The site is filled with cool stuff and features haunting events and new content year-round, not just for two weeks in October (including a map of Haunted Los Angeles!), so check it out! FYI, since this is CreepyLA‘s busy season, the server may be slow. Just try again later. It’s the right address.

Creepy LA


ODDITY – The Late, Great, Tower of Pallets Monument

Even the National Enquirer was taken aback after the city of Los Angeles designated Daniel Van Meter’s Tower of Wooden Pallets a historical landmark. A photo spread of the Sherman Oaks structure was accompanied by a headline that said, “No kidding! This pile of junk is a historic monument!”

Robert Winter, a former member of the Cultural Heritage Commission, joked later that the 1978 vote might have been influenced by fumes emanating from the pallets, which were discards from a brewery.

“Maybe we were drunk,” said Winter, a prominent architectural historian. (SOURCE)

Photo Credit: BigOrangeLandmarks.comDaniel Van Meter began construction of the 22-foot-tall structure in 1951 using 2,000 wooden pallets tossed out by a local brewery. The slatted wood was stacked like bricks and placed in a circle with a radius of about 22 feet wide. According to Van Meter, the tower, his own personal sanctuary, was built around the grave of a child buried in 1869.

“I have a place where it is quiet, despite the apartments, the noise of the boulevard and the hum and screeches of the rat race on the freeway 200 feet away,” he said.

At night, Van Meter said, he climbs to the top of the tower and looks at the moon and the stars. “To me, this is a spiritual place.” (SOURCE)

The tower was bulldozed in 2006 and in January 2009 the 2.5 acre property was sold by Dan’s heirs for $4.5 million. Construction began almost immediately on a new apartment building in its place, just as Van Meter predicted almost forty years ago while lobbying for his tower’s landmark status:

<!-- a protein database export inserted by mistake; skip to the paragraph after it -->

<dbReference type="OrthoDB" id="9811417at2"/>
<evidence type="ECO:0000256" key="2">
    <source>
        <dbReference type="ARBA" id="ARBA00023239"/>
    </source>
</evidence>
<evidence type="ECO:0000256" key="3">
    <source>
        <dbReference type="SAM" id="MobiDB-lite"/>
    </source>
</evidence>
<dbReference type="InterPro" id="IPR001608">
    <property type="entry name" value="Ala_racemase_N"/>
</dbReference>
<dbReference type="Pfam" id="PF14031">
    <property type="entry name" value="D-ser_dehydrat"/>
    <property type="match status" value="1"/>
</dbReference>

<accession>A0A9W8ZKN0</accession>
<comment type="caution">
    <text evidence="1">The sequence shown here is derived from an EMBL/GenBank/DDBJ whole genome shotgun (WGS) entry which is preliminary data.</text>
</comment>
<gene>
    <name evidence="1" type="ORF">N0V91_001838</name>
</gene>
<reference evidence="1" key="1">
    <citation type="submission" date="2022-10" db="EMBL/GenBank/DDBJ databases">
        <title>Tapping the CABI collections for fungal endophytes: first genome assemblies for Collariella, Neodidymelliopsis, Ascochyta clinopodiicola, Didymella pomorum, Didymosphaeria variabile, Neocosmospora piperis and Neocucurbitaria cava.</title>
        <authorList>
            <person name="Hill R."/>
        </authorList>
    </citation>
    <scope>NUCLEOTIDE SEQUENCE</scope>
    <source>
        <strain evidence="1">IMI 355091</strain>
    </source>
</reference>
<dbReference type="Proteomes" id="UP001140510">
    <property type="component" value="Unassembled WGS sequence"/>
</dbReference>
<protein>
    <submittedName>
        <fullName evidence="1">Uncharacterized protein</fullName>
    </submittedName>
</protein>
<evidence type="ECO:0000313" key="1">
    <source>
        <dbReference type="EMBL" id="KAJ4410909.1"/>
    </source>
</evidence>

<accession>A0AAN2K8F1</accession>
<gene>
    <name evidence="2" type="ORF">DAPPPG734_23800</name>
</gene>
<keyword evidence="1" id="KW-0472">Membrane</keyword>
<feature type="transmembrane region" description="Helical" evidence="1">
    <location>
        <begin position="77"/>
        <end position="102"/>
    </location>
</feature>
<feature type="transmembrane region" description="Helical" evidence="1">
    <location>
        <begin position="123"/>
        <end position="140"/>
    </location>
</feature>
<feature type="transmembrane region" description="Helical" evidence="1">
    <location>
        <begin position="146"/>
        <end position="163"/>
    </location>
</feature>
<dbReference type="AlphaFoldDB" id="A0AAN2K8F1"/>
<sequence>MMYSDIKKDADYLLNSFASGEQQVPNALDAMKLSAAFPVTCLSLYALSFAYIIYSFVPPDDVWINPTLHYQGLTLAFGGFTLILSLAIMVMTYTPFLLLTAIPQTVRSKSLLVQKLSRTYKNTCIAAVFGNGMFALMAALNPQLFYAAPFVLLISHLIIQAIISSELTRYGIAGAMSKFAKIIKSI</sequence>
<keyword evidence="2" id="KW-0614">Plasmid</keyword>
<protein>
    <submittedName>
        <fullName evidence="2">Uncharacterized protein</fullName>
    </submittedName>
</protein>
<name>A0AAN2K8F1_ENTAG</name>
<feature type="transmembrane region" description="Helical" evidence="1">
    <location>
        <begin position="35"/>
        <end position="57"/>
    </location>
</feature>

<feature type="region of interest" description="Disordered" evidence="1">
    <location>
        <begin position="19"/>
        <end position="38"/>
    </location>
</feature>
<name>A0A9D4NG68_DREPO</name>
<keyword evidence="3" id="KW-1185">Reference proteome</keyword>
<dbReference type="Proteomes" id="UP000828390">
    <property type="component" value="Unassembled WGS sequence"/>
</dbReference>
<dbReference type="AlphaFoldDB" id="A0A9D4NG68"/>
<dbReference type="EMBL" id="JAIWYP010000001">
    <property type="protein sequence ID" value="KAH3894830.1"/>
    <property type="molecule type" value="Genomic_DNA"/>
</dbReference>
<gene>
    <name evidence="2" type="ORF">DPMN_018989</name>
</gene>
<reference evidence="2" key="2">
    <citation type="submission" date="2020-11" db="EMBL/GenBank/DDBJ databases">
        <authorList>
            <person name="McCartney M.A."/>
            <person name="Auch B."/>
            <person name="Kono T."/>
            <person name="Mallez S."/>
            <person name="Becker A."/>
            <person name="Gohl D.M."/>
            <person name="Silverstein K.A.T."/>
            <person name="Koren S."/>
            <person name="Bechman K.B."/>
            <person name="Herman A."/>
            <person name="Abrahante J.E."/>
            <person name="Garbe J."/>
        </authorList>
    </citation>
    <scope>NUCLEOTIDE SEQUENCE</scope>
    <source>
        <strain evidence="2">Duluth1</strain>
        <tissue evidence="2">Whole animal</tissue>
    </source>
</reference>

“… in a few years this piece of the good earth may be covered by apartments for the storing of surplus people. In the meantime, pray, let this strange structure be, let it continue to be a haven of rest for an individual – that endangered species – who once knew how sweet was our Valley.” (SOURCE)


SERIES – Harry Golden: L.A. and Religion

PART FOUR: Excerpted from “Los Angeles, Los Angeles” by Harry Golden, circa 1960. harry_small

“On the old frontier there were fortune tellers by the dozens. In Los Angeles, by actual count, there are one hundred and twenty-eight different religious sects, all of them going strong. Rosicrucian crosses line the hillside, and there are neon lights which proclaim the tabernacles of dozens of obscure sects and fellowships.  There are also innumerable faith healers. Los Angeles is the only place in the world where a Jewish convert urges you to become a Buddhist. In addition there are thousands of people in Los Angeles who talk to the dead. Tables rock and furniture is shifted mysteriously and ectoplasm suddenly materializes. For spiritualists as well as for healers the world over, Los Angeles is the happy hunting ground.”

THOUGHTS: Some things haven’t changed.

COMING SOON… PART FIVE: Harry Golden on LA’s Cemeteries


SERIES – Harry Golden: Real Estate

PART THREE: Excerpted from “Los Angeles, Los Angeles” by Harry Golden, circa 1960. harry_small